It was a chance encounter with a photographer doing a story on one of my cancer patients. At the end of the interview, I was asked if there was anything else I wanted to discuss. There was, and I mentioned that I’m taking a different approach to medicine these days. I’m asking patients to be involved in their own health care, to place value on what they can do themselves to be healthier. I believe that’s how we get the best results.

The photographer then mentioned his type 2 diabetes. “You know you can cure your own diabetes, don’t you?” I asked him. He looked stunned and not just because this was coming from a urologist, not an endocrinologist. I explained briefly how diet, exercise and stress reduction can actually reverse disease, or at least reduce the need for medication. I saw it work for my father, who also was diabetic, and I have become a believer myself.

“But I really like my cheeseburgers,” the photographer said. Well, then.

The cheeseburger is almost too easy a target. It’s really part of a much larger problem: the “Western” (or standard American) diet that predominates in our culture. In short, we’re talking about red meat, processed foods, high-fat dairy, fried foods, refined grains, snack foods, processed meats and high-sugar drinks. Sound familiar?

There’s a cost to those steaks and Friday night fish fries. Those hours of screen time instead of sweat time. The build-up of unmanaged stress and anxiety. If you’re feeling a little of that anxiety right now, it’s probably a good thing. Because high cholesterol, cardiac problems, erectile dysfunction, reduced life expectancy and a host of other problems truly stress your well-being, and they’re likely to be the costs we pay for our diet and lifestyle choices.

Disease Prevention Versus Disease Treatment

So, why haven’t you heard this from your doctor before, while he or she has been writing out your prescriptions for statins and insulin? Well, we physicians are part of the problem — especially our training. Too much of our learning is spent on treating disease and too little on preventing it.

Disclaimer: I’m not slamming modern medicine and medical technology. I’m a practitioner of modern medicine, and we need its interventions often. If you’re having chest pain, get to the ER; don’t make yourself a kale salad. Drugs and procedures have their place, but their limits are becoming very, very clear. The best medicine is the combination of lifestyle modification and medical science.

You have a say in your well-being, a huge say. Think about that shift in the balance of power for a moment, especially if you’ve been relying on your doctor to fix your health problems. Yes, we can prescribe multiple medications to reduce your high blood pressure, if that’s what it takes. We’ll manage your diabetes when it develops and open up your arteries when they become blocked. But, a better “fix” for what ails you is a partnership with your doctor, where you take charge of the things that only you can control, like diet and lifestyle, and your doctor prescribes the best, evidence-based medicine. Together, we can make you a healthier you, working to prevent rather than repair problems.

So chew on these super-powers you have over your own health:

  • Defy fate. Your family history of health problems — your genes — don’t have to determine your destiny. In fact, your genes account for only 20% of your risk, according to studies. Be aware of your genetic vulnerabilities, but manage your other risks, too.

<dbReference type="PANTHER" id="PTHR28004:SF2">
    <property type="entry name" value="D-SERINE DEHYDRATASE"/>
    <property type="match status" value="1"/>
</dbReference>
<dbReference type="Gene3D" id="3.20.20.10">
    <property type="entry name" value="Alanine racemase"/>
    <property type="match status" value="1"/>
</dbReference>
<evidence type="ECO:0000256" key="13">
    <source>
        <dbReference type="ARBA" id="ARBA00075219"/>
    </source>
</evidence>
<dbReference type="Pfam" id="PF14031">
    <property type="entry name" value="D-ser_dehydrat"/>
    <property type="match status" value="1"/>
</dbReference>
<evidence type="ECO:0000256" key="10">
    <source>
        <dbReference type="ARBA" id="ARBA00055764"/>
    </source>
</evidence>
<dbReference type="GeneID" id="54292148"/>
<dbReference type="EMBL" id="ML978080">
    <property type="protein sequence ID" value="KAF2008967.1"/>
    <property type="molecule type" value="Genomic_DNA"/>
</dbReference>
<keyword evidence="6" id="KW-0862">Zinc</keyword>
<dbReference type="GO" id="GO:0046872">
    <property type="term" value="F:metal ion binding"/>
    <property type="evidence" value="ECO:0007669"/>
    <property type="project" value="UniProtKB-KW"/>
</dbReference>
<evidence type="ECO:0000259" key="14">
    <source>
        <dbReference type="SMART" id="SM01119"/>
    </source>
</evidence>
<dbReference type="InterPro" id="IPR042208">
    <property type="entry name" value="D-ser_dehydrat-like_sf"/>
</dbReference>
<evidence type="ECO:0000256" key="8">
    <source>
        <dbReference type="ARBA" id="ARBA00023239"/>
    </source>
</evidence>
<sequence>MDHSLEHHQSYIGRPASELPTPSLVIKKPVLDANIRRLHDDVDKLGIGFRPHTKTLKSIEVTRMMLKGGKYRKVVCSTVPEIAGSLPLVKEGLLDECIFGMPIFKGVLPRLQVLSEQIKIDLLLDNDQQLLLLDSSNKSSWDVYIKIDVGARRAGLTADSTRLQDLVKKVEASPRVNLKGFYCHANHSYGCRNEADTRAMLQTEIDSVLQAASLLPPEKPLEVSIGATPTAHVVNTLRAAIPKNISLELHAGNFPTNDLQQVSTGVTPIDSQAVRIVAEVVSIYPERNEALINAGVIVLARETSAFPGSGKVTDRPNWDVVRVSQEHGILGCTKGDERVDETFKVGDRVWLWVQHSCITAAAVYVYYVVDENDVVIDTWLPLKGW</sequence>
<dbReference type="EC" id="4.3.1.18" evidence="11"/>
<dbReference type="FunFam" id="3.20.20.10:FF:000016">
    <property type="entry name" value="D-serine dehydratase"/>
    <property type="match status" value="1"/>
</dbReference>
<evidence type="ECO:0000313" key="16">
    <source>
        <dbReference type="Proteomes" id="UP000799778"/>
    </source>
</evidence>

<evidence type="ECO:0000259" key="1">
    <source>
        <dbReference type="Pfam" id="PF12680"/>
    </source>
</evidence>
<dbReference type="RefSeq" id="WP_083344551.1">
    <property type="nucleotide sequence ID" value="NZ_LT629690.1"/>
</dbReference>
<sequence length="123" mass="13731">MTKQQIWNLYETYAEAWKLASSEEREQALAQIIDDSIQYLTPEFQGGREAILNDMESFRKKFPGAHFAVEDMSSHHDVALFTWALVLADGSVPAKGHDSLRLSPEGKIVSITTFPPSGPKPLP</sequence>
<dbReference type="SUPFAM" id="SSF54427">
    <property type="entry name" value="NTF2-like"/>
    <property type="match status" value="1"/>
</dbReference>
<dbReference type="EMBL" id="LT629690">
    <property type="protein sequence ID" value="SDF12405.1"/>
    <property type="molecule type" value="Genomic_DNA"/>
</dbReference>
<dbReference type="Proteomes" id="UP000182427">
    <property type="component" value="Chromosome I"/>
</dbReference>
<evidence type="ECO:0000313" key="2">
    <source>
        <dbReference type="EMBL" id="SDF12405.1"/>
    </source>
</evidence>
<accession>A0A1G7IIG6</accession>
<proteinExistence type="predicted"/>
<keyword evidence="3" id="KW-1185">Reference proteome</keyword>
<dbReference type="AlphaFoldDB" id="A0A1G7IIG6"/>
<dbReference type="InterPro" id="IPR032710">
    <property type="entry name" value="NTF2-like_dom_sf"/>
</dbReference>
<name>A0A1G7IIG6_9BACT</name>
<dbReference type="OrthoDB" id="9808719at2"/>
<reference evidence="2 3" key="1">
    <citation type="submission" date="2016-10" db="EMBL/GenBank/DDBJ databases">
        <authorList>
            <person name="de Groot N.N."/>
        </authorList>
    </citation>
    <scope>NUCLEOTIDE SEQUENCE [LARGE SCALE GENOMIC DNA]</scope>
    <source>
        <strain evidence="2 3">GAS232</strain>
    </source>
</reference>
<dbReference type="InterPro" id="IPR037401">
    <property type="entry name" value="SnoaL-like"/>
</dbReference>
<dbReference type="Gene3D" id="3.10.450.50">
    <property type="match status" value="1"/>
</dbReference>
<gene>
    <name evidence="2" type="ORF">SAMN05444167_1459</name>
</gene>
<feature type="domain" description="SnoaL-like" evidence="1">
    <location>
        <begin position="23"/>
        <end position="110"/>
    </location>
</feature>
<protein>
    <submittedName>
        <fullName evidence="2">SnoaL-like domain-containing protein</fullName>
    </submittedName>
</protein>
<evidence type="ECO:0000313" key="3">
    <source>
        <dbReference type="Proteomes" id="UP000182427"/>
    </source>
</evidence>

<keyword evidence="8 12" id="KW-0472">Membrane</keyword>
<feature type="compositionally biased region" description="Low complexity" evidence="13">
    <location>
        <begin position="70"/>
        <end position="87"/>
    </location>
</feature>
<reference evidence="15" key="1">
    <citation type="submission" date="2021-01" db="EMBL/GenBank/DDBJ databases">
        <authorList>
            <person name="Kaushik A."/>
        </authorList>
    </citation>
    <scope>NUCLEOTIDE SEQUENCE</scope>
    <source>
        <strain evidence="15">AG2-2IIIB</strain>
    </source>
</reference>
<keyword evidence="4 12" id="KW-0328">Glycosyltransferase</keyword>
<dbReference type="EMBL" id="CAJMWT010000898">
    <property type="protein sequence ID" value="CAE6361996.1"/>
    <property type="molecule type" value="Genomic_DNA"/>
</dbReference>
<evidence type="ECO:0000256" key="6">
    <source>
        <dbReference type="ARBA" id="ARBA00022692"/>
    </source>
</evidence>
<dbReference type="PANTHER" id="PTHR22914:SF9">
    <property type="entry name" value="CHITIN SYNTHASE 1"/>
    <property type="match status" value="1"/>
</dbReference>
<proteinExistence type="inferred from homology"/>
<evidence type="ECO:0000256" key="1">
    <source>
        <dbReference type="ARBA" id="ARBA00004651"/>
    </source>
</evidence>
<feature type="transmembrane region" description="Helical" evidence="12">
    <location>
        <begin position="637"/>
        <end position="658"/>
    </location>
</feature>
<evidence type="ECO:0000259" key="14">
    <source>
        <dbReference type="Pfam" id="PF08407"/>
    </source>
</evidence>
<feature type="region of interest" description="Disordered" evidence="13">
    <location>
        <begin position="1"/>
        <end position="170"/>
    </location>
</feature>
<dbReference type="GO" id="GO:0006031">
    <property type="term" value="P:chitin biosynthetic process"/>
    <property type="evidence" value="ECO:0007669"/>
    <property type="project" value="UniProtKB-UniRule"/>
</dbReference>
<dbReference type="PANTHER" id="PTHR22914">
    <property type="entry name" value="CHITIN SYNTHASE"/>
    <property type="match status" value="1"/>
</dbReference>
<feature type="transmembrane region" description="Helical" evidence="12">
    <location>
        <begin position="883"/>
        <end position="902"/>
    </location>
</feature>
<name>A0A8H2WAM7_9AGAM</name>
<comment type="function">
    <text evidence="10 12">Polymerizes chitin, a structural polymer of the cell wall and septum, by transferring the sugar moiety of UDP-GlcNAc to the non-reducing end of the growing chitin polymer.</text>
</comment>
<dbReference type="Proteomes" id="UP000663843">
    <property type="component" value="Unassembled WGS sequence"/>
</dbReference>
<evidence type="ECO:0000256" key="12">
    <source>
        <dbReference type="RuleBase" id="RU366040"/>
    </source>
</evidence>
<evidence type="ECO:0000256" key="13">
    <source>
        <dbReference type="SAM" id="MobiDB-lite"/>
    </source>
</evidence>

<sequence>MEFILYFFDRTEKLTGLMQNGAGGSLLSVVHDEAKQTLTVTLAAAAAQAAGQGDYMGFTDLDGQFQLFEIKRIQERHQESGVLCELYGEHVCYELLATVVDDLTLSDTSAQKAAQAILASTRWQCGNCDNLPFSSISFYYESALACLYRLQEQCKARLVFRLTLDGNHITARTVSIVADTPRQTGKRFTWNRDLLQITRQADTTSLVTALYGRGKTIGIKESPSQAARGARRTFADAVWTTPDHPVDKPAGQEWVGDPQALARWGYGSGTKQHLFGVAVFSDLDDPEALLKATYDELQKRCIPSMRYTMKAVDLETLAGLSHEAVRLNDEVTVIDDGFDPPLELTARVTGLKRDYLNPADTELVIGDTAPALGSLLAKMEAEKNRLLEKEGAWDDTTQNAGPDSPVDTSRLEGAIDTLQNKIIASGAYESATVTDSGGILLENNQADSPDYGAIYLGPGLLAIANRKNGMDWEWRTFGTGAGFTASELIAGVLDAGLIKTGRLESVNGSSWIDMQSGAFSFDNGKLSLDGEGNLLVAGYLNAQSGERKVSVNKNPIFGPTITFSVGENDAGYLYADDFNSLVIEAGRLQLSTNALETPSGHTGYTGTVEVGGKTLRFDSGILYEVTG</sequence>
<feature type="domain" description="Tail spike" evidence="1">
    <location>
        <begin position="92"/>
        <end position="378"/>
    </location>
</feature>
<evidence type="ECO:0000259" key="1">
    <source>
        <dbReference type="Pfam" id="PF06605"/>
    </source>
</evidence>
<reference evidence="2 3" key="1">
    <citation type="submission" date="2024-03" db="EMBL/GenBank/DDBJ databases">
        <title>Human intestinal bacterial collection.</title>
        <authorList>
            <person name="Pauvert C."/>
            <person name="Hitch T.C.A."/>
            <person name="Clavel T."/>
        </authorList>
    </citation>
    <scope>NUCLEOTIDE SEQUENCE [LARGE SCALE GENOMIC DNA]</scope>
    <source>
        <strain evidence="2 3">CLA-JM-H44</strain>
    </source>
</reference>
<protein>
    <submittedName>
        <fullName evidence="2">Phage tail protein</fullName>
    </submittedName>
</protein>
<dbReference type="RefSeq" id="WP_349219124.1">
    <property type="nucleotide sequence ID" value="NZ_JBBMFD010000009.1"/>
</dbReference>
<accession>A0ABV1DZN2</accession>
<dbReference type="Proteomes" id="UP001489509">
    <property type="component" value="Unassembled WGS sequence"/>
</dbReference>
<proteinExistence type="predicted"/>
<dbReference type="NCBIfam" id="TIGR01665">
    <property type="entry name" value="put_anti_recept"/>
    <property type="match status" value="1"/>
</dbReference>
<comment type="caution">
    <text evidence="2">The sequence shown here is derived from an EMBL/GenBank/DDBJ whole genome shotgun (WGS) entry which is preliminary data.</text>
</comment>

• Conquer cancer. Research has shown that lifestyle changes can actually alter the biology of cancer genes and improve outcomes.
  • Reverse disease. Heart disease and diabetes, among other problems, do not have to progress unchecked. The evidence is overwhelming that a healthy diet and lifestyle can help to shrink arterial blockages and reduce, or even eliminate, the need for diabetes medications.

What is a Plant-Based Diet?

The entry point to a healthier you is a healthier diet — a whole food, plant-based diet. Things to include: whole foods that don’t require a label for you to know what is in them; fruits and vegetables; whole grains, legumes, seeds and nuts.

Things to exclude or avoid: animal products, refined foods, white flour and processed oils — really, any processed food. There’s plenty of scientific evidence for the benefits of risk reduction, improved energy and even disease reversal with this approach.

It’s a start. And one of the directions it may well take you is away from the doctor’s office. If I see less of you, or don’t have to see you at all, then I’m really working as a healer, which is the kind of medicine I want to practice most of all.

About the Author

Kenneth Jacobsohn, MD, is a urologic oncologist who sees patients at Froedtert Hospital and Froedtert Menomonee Falls Hospital and specializes in urologic cancers, including prostate, bladder and kidney cancers. With a focus on his patients from a “whole person” perspective, Dr. Jacobsohn has observed how overall health impacts how each person copes with their diagnosis and recovers through treatment. He is currently working toward an additional board certification with the American College of Lifestyle Medicine. He strongly emphasizes healthy lifestyle practices that prevent disease and lead to positive change: “The more you know about how diet, nutrition and activity choices affect your well-being, the more proactive you can be about your health. It’s never too late to make changes, even small adjustments over time. I have a passion for sharing health information and a firm belief that fine-tuning your lifestyle choices can make a meaningful difference.”

Tiffany Sundblad

Great article! I would love to see Froedtert open a Functional Medicine clinic (similar to the Cleveland Clinic) to promote lifestyle change. There is a real need here in southeastern WI (and throughout WI).